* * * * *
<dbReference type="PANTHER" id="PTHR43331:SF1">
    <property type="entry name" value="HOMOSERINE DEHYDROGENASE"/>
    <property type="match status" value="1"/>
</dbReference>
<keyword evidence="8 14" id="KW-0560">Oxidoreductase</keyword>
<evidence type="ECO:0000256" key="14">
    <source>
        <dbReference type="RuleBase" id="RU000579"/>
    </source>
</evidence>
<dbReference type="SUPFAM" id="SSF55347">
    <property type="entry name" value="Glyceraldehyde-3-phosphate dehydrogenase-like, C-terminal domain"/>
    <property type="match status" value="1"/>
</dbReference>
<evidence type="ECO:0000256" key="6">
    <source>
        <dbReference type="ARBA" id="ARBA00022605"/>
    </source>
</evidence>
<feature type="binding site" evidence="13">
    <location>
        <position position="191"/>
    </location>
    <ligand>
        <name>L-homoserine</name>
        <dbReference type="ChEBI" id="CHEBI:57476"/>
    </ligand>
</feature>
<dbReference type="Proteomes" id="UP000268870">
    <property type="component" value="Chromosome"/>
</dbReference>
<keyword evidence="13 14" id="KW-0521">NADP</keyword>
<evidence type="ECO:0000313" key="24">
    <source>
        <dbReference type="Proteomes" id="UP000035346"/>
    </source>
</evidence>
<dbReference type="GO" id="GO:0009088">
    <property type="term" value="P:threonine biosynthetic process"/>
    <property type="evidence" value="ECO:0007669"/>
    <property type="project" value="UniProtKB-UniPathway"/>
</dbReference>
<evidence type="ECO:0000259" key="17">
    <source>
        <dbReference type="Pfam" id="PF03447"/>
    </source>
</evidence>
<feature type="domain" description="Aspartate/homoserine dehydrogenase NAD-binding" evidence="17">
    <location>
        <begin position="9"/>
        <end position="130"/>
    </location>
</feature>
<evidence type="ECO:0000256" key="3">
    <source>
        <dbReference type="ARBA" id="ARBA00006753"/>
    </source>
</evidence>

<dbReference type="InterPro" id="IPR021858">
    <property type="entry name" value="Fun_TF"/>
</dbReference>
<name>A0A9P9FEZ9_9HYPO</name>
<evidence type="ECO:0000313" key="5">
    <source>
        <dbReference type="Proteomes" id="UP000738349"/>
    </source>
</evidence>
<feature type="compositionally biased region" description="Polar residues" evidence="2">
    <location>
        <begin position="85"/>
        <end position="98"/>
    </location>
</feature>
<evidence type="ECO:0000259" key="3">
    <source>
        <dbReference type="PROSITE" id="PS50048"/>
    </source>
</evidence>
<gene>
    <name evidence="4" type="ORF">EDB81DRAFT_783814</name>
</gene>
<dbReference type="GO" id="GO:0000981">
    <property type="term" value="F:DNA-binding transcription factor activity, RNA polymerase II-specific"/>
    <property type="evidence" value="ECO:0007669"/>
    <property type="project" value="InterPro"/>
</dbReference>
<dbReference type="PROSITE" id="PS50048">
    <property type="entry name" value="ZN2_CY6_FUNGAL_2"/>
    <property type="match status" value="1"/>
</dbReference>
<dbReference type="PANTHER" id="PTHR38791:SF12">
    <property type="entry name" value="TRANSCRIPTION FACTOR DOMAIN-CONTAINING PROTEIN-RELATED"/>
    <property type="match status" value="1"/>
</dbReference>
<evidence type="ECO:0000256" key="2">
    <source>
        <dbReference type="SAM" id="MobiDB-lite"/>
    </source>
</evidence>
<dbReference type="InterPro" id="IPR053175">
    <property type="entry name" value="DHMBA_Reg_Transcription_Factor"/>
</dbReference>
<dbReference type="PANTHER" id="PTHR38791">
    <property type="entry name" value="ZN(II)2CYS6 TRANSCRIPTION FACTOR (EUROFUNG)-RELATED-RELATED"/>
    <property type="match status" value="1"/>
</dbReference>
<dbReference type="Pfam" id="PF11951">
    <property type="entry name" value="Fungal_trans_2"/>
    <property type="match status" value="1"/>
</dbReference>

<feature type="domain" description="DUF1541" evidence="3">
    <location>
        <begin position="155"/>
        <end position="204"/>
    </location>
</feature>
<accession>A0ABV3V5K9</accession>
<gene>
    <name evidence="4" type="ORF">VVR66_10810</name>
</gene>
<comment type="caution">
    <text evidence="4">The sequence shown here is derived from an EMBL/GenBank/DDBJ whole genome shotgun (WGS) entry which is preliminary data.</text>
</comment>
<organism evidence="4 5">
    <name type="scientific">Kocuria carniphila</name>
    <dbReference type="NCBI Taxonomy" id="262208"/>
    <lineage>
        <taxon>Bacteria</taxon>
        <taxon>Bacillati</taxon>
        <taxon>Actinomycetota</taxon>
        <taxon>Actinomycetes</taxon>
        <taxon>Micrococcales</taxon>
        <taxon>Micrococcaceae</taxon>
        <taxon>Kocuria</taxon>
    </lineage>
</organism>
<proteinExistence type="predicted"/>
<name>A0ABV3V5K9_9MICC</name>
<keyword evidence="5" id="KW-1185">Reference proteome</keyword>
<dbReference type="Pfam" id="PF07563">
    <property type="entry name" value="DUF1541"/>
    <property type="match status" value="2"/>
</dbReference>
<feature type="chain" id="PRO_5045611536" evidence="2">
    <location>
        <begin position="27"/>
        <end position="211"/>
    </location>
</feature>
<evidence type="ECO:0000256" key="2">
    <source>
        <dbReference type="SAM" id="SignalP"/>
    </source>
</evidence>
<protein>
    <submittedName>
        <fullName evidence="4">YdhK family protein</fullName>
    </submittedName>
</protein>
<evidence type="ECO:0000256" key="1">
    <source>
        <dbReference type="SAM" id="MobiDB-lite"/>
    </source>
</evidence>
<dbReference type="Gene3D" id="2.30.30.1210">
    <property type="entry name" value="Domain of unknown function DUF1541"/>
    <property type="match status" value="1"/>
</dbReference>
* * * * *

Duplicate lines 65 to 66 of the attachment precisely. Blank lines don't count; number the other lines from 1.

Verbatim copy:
        <dbReference type="Proteomes" id="UP000738349"/>
    </source>